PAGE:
This past March marked the 40th anniversary of the last team to complete a college basketball season without a loss. The 1976 Indiana Hoosiers were the last team to cut down the nets undefeated. There have been eight U.S. presidents elected since that season. In that time, only four teams have even reached the NCAA Tournament without a loss (2015 Kentucky, 2014 Wichita State, 1991 UNLV, and 1979 Indiana State).
This season finds five teams yet to lose as we reach the end of the calendar year. The five remaining unbeatens have played differing schedule difficulties thus far and have very different slates ahead of them. Despite the high volume of team still unbeaten this late in the season, this particularly crop of teams appear unlikely to reach the promised land without a loss. Blame the parity of college basketball, the slog and toll of a long season, or simply the wild nature of basketball. If I had to bet on whether or not a team would enter the NCAA Tournament undefeated, I’d place my money against it, but all five will be exciting to keep an eye on. Let’s run through the remaining unbeatens and rank them in terms of how soon they’ll find that first loss.
Andy Enfield has done some lovely work in his fourth year at Southern California, leading the Trojans to a 14-0 record. Without question, they will be an intriguing team in the Pac-12 this year and in March, but the undefeated tag won’t be around for long. To date the Trojans have played two to 50 KenPom teams and the 253rd ranked schedule in the nation. About six hours after this post goes live, USC will face its toughest game to date, a meeting with the Ducks at Oregon. If they can win tonight and extend the winning streak into January, it will be because they started defended and getting rebounds on that end of the floor. The Trojans currently sit outside the top 200 in defensive rebounding rate, which is a little nutty given the easy schedule they’ve played. The Pac-12 could be a rude awakening on the glass, starting with Jordan Bell and Oregon.
The defending champs and #1 team in the nation is the second team on the list??!?!
Blasphemous, I know. But hear me out!
Like USC, Villanova is about to undertake their toughest task yet. The Wildcats next game comes tomorrow afternoon at unbeaten Creighton. A few weeks ago, you’d still favor Nova on the road against the upstart Bluejays, but that’s not the case anymore. Villanova is still without the services of injured combo guard Phil Booth, who brings an energetic element that the Wildcats have missed. In this week’s close win over DePaul, Jay Wright’s seven man rotation struggled to close out the game against an inferior opponent. On the road, in Omaha, that could be an entirely different story.
Because Creighton is really good.
The Jays have wins against seven KenPom top 100 teams, including two on neutral courts and two in true road games. Maurice Watson has played like an All-American point guard, averaging over nine assists per game and the sixth best assist rate in the nation. Marcus Foster looks like the scorer he was in his freshman year at Kansas State. On average, the quartet of Khryi Thomas, Cole Huff, Toby Hegner, and Isaiah Zierden are attempting 11.3 threes per game and making 5.6 of them. That’s good for a red hot 49.5 percent from beyond the arc. Those four shooters are part of why the Jays have shot better from beyond the arc than any team in America. The recipe is simple: spread the floor and allow Watson and Foster to penetrate and create. If you help off of shooters, they’ll stroke it from outside. If you don’t, the guards are capable of scoring, or dumping off to Justin Patton, a man built to finish dunks and baby hooks. Patton is shooting 74% from the field this season, good for third best in the country. I’ve already spouted my love for Justin Patton here at the blog.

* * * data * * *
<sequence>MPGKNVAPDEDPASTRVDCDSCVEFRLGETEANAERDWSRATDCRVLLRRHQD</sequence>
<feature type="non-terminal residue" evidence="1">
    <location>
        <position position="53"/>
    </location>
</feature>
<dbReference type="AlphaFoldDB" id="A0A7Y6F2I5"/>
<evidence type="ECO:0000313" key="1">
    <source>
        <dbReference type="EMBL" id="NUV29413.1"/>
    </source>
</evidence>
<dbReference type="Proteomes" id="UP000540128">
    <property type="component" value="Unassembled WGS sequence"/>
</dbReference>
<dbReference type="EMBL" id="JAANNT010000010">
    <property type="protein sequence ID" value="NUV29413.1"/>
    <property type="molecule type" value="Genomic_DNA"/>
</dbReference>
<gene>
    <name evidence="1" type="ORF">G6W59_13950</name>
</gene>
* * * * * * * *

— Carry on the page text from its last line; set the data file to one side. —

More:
If you don’t think Creighton is a national title contender, you haven’t watched Creighton play yet. Tomorrow’s meeting with Villanova could be their coming out party.
On Wednesday, I posted about a thousand words explaining what to love about the Baylor Bears. Their only problem with staying undefeated will be playing the toughest schedule of any team on this list. The Big XII is solid top to bottom and plays a true double-round robin schedule. That means Baylor will have the “joy” of playing away games against Oklahoma, West Virginia, Kansas State, TCU, Kansas, Oklahoma State, Texas Tech, Iowa State, and Texas. Factor in a non-conference trip to Ole Miss and the Bears will play 10 road games against teams with a 39.5 average KenPom ranking. That’s brutal before even considering that they’ll play all of those teams at home as well. They’ll compete to win the conference, but going undefeated would be a major miracle.
The Zags always seem to find their way into this conversation, despite always scheduling a brutal non-conference slate. The current team in Spokane, composed mainly of transfers and younger players, has started to gel and really look impressive. Wins over Iowa State, Florida, and Arizona highlight the resume and would usually be the toughest games on the Zags’ schedule. That’s not the case this season, with a home-and-home against arch-rival and ranked St. Mary’s looming. The Zags will host the Gaels on January 14 and travel to Moraga, CA for the rematch on February 11. It’s certainly possible the Zags drop one of their other conference games; the WCC is improved, ranking 11th of 34 conferences in Division I. But as the Bulldogs continue to mesh and learn Mark Few’s system, the chances of dropping any game except the road match-up with St. Mary’s falls with each passing day.
Shane McNichol is the founder, editor, and writer at PalestraBack.com. He has also contributed to SALTMoney.org, Rush The Court, ESPN.com, and USA Today Sports Weekly. Follow him on Twitter @OnTheShaneTrain. If you have any suggestions, tips, ideas, or questions, email them to email@example.com.